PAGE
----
Maverick's extensive and complex flight sequences, most of which were shot from within the cockpits of real fighter jets, are intense, polished, and chaotic, essentially acting as the epitome of Cruise himself: they explode with an unpredictable air that's counter-weighed by a deeper sense that, like Cruise, the film is always in complete control. And for all its leaning into blockbuster tropes and standards, Maverick opts for some late narrative choices that results in one of the most thrilling final acts in modern action movie history.

More than anything, Maverick is the movie that makes the case for Cruise as uncredited co-director – the man pulling the strings across multiple departments, using everything he has learned over the years to ensure the continuation of the theatrical tradition that has kept his career alive for decades. He has funnelled ideas of perfectionism and his knack for collaboration into honing the “perfect” blockbuster experience.

Top Gun: Maverick isn’t just another piece of IP being used to push an ancient commodity. Within its familiar framework there lies a personal statement from an artist – an equal lament and celebration of the sort of pictures that are difficult to come by in the present day, where each aspect has been carefully fine-tuned to ensure maximum entertainment value. Love him or loathe him, nobody in Hollywood is going as far as Cruise to preserve the theatrical experience. Maverick, indeed.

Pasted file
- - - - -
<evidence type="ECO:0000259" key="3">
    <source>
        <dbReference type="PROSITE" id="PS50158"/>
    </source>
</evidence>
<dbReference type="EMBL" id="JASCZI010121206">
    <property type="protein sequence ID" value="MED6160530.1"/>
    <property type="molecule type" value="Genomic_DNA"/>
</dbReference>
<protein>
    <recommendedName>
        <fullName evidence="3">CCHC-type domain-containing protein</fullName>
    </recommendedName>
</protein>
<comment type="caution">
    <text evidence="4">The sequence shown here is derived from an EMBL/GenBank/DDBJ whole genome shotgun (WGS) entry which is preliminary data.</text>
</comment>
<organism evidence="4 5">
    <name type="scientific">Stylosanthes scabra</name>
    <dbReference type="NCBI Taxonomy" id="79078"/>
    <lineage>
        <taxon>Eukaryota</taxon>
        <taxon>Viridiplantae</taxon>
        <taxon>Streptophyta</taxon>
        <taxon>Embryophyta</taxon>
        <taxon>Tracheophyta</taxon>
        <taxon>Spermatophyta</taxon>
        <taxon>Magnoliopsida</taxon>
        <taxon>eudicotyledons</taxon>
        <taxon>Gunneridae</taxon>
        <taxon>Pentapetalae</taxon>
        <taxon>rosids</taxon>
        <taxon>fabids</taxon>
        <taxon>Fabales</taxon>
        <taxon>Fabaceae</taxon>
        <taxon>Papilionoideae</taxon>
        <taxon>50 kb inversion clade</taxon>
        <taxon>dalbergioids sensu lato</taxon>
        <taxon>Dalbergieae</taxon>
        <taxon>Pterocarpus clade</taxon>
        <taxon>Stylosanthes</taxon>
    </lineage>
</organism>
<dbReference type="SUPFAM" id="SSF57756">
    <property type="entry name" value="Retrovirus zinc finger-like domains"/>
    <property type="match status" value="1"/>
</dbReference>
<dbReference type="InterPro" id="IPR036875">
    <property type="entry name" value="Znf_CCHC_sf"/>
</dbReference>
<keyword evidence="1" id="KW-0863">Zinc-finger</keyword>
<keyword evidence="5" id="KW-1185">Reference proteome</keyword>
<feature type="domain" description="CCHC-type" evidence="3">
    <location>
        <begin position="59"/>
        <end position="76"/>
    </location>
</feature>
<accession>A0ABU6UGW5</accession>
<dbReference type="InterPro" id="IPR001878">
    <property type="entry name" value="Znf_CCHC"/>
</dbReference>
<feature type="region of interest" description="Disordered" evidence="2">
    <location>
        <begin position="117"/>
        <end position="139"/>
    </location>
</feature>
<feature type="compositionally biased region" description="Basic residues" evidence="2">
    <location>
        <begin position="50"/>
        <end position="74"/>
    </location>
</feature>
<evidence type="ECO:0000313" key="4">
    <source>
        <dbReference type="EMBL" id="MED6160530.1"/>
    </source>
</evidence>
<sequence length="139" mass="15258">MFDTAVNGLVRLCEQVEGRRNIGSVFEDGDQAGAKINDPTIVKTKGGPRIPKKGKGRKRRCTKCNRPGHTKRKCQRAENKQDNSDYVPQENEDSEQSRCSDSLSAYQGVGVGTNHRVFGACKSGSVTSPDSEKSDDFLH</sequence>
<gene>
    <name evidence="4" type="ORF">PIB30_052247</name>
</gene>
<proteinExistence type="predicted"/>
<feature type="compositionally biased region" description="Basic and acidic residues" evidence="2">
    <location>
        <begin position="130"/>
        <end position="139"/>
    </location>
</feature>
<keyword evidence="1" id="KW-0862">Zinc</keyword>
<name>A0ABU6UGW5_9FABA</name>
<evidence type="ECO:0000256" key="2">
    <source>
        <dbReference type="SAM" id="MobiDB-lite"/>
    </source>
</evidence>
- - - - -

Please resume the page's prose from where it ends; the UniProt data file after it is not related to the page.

Top Gun: Maverick was screened as part the Cannes Film Festival 2022. It is released in UK cinemas on 25 May.

Where to watch

More Reviews...

The Silent Twins review – a surreal biopic that haunts like a waking dream

Letitia Wright stars in Agnieszka Smoczynska's immaculately style, deeply sad account of an infuriating, mind-boggling true injustice

Rimini review – Ulrich Seidl’s wintry seaside tragedy is an acquired taste

There are undeniable flashes of brilliance in this study of a washed-up lounge singer, but it's also a demandingly grotesque slow-burn

Three Minutes: A Lengthening review – rediscovered footage opens new historical doors

Both a tribute to and lament for the Jewish town of Nasielsk, this painstaking doc explores the powers and limits of film and memory

Dawn Breaks Behind the Eyes review – brilliantly tricksy Euro horror homage

Kevin Kopacka's meta-natured genre throwback, greatly atmospheric and narratively loose, is never quite what it appears

Features

Starter Pack: A Guide to Noirvember

As the month-long celebration kicks off again, Steph Green offers a pathway into the most morally murky of all movie genres...

Goran Stolevski on You Won’t Be Alone: “The film is about witches, but it’s also about feelings!”

The Macedonian-Australian director's bewitching debut feature is a Balkan fairytale that grapples with identity and humanity. Fedor Tot talks to the filmmaker ahead of its UK release

10 Must-See Films at BFI London Film Festival 2022

As the latest edition of the festival returns to the capital, Ella Kemp highlights some of this year's most essential features

Every David Cronenberg Film, Ranked

To mark the release of Crimes of the Future, Steph Green sorts the body-obsessed auteur's vast filmography from worst to best...